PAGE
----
I have a resentment against my sponsor. What should I do?
Write an inventory. Then read it to them. Or, if reading it to them is a problem, read it to someone else. We deal with our resentments by setting them on paper. That's what the Big Book suggests and doing that has always brought me clarity.
Dear Mr. SP,
How do I know if I'm an alcoholic?
AA's Big Book suggests you try some controlled drinking. If you find that, when you honestly don't want to drink you do, or if you try to stop abruptly and cannot, then you may be an alcoholic. When my first sponsor suggested this to me he said, "You know, controlled drinking. Try having two and a half glasses and then stop half way through the third glass. Could you do that with milk?" I answered, "With milk? Yeah." He went on, "Could you do it with liquor? Say, Vodka? Screwdrivers?" And without thinking I answered with the most alcoholic thing I could possibly have said: "I don't know. How big a glass?"
Dear Mr. SP,
I feel uncomfortable with the attention I get from men in AA meetings, but I have a hard time going to Women Only meetings. What should I do?
My suggestion is to go to Women Only meetings and work through whatever issues you have with other gals before you deal with issues you may have with the opposite sex. Maybe if you are in an area where there are gay meetings you could go to some of them, and possibly find a neutral territory for your issues. Regardless, I suggest going to meetings.
Dear Mr. SP,
I have a very strong sex drive. Does that mean I am a sex addict?
I have no idea if you are a sex addict or not. What AA's Big Book suggests when looking at our sexual behavior during the 4th Step Inventory process is to see where we were selfish, self centered or dishonest, and where we purposely aroused jealousy, bitterness, anger or suspicion in regards to our sexual conduct. Having a strong drive, or having a lot of sex is less likely to be an indicator of sexual addiction than looking at the why and the how of your sex life; quality not quantity, if you will. There is a host of writing and several good mainstream films about sex addiction out now. Perhaps reading/viewing some of those will give you insight. And also, if this question is profoundly troubling it's time to check out SCA or one of the other 12 Step sex/love addiction programs.
Dear Mr. SP,
I have a lot of damage from my fundamentalist religious upbringing that I am working through, and the idea of God or prayer is something I can't even deal with right now. Does that mean AA won't work for me?
NO! That does not mean AA won't work for you. AA CAN WORK FOR YOU. Let the collected sober experience of AA's writing and fellowship be your guide, your "Higher Power." When you encounter suggestions about God don't let that chase you away, just say to yourself, or anyone else, "I'm not there yet" and focus on taking sober actions: Writing, service, sharing, etc. And if some people push you just say "I'm not there yet so thank you for wanting to help but please shut the f*ck up." You may eventually feel differently, but you may not, and that's ok too. Just keep coming back and be honest with yourself and other people you feel safe with about your background and issues. Also, please remember, meditation is a secular thing, and has nothing to do with any religion at all. In place of active prayer you can develop a meditation practice which I guarantee (strong word but I'll stand by it) if you are disciplined about you will have an immensely positive result.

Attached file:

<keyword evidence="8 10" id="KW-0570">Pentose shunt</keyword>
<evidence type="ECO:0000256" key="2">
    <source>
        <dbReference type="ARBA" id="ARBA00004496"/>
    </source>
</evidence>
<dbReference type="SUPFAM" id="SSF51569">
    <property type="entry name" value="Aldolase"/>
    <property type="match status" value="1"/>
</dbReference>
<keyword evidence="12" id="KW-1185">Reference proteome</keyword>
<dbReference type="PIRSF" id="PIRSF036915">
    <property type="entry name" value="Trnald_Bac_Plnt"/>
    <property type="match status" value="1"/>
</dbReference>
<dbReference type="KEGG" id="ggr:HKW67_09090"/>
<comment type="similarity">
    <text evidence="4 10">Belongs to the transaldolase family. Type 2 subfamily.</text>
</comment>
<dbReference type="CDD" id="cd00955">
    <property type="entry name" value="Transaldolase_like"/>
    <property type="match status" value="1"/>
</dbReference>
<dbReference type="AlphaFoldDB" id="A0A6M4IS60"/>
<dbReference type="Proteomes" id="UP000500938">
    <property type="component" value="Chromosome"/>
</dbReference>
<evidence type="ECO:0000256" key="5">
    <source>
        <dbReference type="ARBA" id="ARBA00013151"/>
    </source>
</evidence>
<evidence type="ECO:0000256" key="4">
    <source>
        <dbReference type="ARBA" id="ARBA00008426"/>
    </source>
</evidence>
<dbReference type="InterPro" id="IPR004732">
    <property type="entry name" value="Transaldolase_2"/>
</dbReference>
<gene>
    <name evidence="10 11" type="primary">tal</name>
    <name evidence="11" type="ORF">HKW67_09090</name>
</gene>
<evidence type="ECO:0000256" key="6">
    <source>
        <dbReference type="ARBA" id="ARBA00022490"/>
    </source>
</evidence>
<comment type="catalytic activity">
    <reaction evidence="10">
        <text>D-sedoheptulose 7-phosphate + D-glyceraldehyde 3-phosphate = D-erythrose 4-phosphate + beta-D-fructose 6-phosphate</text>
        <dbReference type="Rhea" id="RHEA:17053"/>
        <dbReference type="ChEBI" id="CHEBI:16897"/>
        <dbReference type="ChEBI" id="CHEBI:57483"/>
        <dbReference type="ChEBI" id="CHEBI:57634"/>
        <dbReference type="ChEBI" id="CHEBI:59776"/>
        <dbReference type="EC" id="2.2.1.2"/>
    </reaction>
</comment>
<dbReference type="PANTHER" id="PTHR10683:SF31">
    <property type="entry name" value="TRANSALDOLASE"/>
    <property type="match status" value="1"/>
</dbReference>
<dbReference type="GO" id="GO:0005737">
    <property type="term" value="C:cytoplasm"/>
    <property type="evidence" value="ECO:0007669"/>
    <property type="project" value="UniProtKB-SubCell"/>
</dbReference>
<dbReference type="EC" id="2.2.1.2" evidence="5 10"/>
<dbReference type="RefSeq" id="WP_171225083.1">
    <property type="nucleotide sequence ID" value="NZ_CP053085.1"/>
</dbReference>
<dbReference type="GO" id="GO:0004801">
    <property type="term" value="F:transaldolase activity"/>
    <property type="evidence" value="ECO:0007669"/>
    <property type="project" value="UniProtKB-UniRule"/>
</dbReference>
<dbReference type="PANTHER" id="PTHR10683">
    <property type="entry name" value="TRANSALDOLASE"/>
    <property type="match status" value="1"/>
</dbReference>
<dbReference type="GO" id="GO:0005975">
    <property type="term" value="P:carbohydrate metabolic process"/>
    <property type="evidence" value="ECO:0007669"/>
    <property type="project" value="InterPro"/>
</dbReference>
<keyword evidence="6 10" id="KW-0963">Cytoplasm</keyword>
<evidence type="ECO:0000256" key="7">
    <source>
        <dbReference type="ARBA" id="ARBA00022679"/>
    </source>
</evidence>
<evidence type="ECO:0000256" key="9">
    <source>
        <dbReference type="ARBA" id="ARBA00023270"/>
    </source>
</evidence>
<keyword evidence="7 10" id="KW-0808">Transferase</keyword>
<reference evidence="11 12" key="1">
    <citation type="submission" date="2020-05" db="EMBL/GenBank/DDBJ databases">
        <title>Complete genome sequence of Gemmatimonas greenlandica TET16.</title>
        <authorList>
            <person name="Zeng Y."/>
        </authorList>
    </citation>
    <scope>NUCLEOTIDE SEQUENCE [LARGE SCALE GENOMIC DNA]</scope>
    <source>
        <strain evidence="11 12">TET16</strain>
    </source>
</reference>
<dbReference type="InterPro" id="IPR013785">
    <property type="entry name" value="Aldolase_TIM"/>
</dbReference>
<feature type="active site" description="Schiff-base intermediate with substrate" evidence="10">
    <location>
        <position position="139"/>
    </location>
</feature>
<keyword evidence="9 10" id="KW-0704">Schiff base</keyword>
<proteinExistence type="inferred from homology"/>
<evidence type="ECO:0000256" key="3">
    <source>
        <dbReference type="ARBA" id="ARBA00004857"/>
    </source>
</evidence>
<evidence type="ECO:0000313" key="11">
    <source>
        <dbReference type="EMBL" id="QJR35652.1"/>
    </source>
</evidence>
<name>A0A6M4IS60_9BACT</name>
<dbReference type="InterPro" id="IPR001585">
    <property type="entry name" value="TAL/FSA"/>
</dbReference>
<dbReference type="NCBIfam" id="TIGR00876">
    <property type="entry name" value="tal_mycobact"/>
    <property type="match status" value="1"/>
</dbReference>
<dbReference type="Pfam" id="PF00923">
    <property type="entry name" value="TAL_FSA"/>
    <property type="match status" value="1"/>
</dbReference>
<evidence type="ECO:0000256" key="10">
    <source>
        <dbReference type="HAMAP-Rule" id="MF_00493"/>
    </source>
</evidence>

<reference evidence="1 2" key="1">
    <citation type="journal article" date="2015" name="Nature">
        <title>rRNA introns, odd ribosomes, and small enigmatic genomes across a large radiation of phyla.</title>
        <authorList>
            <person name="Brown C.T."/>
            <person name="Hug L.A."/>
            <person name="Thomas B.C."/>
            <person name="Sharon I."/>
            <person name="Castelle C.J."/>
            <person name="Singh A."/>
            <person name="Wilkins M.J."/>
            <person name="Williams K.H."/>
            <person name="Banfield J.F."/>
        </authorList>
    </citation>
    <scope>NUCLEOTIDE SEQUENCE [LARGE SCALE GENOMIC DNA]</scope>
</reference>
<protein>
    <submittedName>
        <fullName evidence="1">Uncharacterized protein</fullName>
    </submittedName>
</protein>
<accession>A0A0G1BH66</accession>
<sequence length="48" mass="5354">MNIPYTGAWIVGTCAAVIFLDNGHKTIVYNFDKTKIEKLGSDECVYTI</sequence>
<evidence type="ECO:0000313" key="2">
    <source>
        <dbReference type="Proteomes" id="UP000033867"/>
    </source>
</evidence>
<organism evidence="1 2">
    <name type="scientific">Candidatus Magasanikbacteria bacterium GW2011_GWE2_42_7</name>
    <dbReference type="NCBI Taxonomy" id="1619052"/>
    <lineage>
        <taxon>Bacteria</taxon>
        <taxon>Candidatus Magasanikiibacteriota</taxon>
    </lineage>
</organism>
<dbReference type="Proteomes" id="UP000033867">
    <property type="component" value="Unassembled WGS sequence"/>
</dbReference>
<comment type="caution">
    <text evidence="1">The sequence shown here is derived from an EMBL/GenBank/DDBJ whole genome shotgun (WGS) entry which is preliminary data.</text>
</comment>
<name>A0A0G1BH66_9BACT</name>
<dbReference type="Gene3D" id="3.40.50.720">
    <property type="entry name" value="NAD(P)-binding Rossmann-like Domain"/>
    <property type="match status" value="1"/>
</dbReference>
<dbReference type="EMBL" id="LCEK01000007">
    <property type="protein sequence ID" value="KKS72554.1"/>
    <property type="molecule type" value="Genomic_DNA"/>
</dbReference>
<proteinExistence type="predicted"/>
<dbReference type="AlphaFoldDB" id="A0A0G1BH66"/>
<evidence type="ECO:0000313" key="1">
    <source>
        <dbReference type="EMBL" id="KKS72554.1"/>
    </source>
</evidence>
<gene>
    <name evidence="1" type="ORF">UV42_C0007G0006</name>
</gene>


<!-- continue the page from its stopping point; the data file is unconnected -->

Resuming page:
Don't pick up the first drink, keep an open mind, don't let anyone bully you and keep coming back.
Dear Mr. SP,
I have heard that some AA's say that people should not take antidepressants or other medications. Is that true?
I have heard that some AA's say all kinds of foolish things. Two things: 1. Don't listen to what people say that people say in AA. Check the Big Book and other AA literature for what AA says. 2. ONLY A DOCTOR SHOULD GIVE MEDICAL ADVICE.
Dear Mr. SP,
Do you think it's a slip to eat dishes in restaurants that are cooked in wine or anything like that?
Is it a slip? Probably not, but of course it depends. Something well cooked? Probably no alcohol in it. Some dessert where all they've done is drizzle the brandy over the ice cream or something similar? That's a whole different animal, to me. Personally I do not order or eat any dishes with alcohol involved in the creation/baking/glazing/soaking/basting etc., in any way. It takes a lot longer to "cook" the alcohol out of something than many believe, and regardless of time tables I just don't want that nagging question in my head. For me it's just easier to skip them.
Dear Mr. SP,
I am newly sober and have a very expensive wine collection. My sponsor thinks I should sell it, but I look at it as an investment. While it's true I did a lot of drinking from this collection at home, I do not have any desire to do so now. Do you think it's slippery to keep it?
Let me ask you this: If you don't have burial insurance could the sale of your wine collection pay for your funeral expenses? Because IF you keep it and IF it turns out that your sponsor was right and this is a dodge by your alcoholism to set you up for relapse then that might be a good reason to keep it. Otherwise, I think I'm with your sponsor on this one.
Dear Mr. SP,
I want to talk to people who relapse and don't come back to AA about their experiences. I'm not convinced that AA is for me and I thought talking to some of them would help. Do you have any ideas where I might find them?